When I was little, when the buttercups would bloom in the springtime, we would hold one of them under our chin and have someone else look to see if our skin turned yellow next to the bloom. If it did, that meant we liked butter. It always did, and we do like butter. Very much.
How does a buttercup reflect its yellow color while it is being held within the shadow under a person’s chin?
Shadows are not ‘things’. They are a light deficit relative to the rest of the scene. Other than the light which is ‘casting’ it, a shadow contains all of the (same) light as does the rest of the scene. (If there were no light at all in shadows, you wouldn’t be able to see anything in them.) There is plenty of light under ones chin that can reflect off of a buttercup and carry with it the color of that flower onto your skin.
Which brings me to the next point: shadows are not gray. They carry the tint of whatever is lighting them. This is commonly the sky (blue) but can be anything that is nearby such as foliage (green). In addition, within concave areas (the indent between flower petals, or the curvature where and object meets the ground) the thing casting the shadow will usually bounce light onto itself thereby boosting its own color.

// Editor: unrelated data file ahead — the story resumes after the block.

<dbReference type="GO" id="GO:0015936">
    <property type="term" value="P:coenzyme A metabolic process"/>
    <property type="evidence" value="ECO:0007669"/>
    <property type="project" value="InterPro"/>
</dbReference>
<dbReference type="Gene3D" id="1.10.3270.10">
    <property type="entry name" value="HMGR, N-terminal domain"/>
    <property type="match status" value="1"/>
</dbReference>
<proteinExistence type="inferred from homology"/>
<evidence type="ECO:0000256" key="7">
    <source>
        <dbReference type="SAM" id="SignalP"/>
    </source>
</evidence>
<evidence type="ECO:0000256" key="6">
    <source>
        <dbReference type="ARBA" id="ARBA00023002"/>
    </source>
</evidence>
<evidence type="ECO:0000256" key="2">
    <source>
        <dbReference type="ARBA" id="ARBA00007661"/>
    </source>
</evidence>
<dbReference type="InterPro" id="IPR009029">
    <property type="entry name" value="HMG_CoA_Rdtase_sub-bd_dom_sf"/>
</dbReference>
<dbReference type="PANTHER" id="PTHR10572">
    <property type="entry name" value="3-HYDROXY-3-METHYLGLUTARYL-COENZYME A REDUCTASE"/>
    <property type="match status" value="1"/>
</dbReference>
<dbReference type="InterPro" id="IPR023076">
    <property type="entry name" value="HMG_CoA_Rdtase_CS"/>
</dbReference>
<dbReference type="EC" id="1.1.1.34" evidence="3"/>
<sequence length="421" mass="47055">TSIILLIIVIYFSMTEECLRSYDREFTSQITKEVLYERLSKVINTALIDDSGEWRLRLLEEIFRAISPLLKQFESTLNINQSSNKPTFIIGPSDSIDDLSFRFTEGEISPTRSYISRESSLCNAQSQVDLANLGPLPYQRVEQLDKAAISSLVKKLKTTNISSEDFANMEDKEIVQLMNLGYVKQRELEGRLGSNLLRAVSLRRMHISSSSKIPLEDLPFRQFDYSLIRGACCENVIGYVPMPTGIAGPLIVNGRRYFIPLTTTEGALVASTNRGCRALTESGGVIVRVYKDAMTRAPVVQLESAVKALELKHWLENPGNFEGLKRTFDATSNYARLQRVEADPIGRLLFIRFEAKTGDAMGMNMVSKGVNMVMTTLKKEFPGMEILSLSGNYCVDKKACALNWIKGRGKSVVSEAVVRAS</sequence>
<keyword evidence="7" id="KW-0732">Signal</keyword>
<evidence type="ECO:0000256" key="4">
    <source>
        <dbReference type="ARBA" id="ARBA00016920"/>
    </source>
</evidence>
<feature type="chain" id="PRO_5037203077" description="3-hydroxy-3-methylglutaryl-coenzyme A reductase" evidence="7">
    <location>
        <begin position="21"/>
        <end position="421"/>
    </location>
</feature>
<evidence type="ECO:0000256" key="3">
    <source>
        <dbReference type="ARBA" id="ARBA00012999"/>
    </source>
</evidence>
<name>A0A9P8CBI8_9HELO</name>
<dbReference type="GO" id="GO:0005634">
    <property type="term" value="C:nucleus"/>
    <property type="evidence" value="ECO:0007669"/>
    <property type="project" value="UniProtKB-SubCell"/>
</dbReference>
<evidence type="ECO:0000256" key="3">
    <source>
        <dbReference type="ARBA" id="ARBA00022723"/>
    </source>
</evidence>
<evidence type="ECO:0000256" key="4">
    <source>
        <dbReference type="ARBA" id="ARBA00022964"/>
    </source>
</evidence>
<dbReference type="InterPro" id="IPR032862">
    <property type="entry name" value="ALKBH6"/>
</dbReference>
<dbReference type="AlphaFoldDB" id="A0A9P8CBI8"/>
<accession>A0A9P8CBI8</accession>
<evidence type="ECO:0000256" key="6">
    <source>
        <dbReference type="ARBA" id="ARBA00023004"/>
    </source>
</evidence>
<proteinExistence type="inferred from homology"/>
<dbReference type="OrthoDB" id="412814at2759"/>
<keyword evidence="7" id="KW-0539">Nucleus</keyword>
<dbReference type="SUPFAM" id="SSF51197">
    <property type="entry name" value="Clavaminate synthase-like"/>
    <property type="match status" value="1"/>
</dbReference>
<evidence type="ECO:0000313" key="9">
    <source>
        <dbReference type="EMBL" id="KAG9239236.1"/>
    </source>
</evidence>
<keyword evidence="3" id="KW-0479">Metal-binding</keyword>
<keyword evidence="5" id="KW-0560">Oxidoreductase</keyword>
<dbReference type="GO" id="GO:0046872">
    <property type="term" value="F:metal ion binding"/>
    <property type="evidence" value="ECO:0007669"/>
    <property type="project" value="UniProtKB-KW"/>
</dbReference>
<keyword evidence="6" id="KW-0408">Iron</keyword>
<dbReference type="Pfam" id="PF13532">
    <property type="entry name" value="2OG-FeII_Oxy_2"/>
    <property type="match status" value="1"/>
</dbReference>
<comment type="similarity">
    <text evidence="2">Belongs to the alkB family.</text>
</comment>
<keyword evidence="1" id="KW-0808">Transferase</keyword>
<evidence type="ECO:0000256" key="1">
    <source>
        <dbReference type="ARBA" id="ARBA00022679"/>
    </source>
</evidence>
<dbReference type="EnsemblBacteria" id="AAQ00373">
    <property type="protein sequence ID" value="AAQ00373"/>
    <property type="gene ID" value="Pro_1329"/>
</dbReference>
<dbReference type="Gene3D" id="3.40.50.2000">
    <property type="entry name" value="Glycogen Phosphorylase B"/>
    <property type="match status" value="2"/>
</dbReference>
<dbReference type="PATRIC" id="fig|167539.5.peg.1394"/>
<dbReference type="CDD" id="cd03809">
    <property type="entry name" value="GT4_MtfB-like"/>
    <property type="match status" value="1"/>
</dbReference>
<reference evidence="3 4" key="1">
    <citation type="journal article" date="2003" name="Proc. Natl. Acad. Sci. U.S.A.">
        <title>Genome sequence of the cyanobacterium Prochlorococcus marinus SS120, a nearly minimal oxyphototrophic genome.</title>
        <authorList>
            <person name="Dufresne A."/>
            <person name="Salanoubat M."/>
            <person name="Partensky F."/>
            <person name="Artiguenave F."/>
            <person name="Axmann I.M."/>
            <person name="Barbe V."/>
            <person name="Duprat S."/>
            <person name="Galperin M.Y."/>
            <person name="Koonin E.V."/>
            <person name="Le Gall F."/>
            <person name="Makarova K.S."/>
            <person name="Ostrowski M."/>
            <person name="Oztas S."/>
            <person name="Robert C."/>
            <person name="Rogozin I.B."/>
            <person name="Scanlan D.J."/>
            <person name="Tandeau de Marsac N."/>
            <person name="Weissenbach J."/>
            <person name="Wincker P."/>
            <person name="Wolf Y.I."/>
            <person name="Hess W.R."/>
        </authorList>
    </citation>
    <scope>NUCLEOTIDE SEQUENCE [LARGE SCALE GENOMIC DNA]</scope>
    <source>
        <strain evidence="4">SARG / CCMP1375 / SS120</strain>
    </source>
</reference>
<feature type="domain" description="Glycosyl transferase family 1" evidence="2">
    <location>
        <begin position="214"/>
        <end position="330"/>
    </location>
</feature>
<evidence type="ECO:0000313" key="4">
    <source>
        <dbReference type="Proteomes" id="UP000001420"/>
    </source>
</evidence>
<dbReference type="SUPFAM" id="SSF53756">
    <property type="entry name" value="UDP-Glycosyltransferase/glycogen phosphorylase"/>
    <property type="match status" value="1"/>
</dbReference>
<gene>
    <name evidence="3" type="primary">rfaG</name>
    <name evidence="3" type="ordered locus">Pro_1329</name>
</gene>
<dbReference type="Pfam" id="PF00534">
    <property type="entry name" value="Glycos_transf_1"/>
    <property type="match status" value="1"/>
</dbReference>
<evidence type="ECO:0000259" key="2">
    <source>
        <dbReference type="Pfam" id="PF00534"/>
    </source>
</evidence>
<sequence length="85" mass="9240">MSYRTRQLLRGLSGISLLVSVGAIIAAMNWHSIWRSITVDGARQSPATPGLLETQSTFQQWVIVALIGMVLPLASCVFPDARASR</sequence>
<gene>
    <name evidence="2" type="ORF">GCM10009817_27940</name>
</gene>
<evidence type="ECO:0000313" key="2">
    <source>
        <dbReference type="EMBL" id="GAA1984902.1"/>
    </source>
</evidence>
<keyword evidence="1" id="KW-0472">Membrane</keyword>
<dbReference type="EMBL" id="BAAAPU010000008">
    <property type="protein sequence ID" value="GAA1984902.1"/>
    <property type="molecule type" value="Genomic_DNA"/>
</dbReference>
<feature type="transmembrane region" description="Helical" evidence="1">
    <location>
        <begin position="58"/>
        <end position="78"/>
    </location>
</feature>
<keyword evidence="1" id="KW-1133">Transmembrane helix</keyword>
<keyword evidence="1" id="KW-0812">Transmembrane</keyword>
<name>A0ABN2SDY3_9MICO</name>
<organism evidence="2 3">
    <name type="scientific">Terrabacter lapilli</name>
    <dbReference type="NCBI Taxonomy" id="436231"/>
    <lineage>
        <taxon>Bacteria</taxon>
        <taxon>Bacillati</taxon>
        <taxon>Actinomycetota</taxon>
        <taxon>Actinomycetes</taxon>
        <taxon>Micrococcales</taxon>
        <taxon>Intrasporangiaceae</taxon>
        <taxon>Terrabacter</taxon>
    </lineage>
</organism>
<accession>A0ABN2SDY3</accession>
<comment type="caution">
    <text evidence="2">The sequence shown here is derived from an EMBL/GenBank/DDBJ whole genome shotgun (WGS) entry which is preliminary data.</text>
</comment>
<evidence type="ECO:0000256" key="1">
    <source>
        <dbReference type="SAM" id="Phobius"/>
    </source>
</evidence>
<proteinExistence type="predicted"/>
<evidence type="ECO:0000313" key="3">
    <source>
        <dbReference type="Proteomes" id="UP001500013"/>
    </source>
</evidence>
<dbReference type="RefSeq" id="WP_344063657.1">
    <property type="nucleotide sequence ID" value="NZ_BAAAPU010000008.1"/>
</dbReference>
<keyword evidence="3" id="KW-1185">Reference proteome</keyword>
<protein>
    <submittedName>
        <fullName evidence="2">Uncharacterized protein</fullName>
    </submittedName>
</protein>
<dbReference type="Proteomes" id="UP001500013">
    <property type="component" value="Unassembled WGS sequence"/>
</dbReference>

Which brings me to the third point: not only are shadows not gray, they are more often than not, more, not less, saturated than the non-shaded parts of an object. This may be because shadows are usually lit by bounce light which almost always carries a tint, while the primary light is generally more nearly white. It is also because of the self-bouncing already mentioned, and can be because of translucency such as with flower petals. Where light is passing through the flower into the shadow, carrying the flower’s own color, it strongly boosts saturation.
To investigate this for yourself, open any of your own photographs, in Photoshop set the Info palette to show HSB colors and then drag your cursor over lit and shadowed areas of a uniformly (approximately) colored object. Watch the S (Saturation) readout in Info.
Now that you understand that the main cast shadows that you see in a picture contain all of the light in a scene other than that of the primary light, you will not be surprised when I tell you that shadows are themselves full of shadows. Whether or not you can see them depends on the strength of the primary light relative to the many secondary light sources (bounce, as well as light-emitting sources).
Overlapping shadows cast by different objects but caused by the same (single) light source are not darker where they overlap. You can only block the same light source one time. However, overlapping shadows cast either from the same object or different objects and caused by two different light sources will be darker where they overlap. Where they don’t overlap, the light from one source is being blocked; where they do overlap, the light from two lights is being blocked. It’s very easy to observe this in your own home — where you have multiple light sources of nearly the same brightness.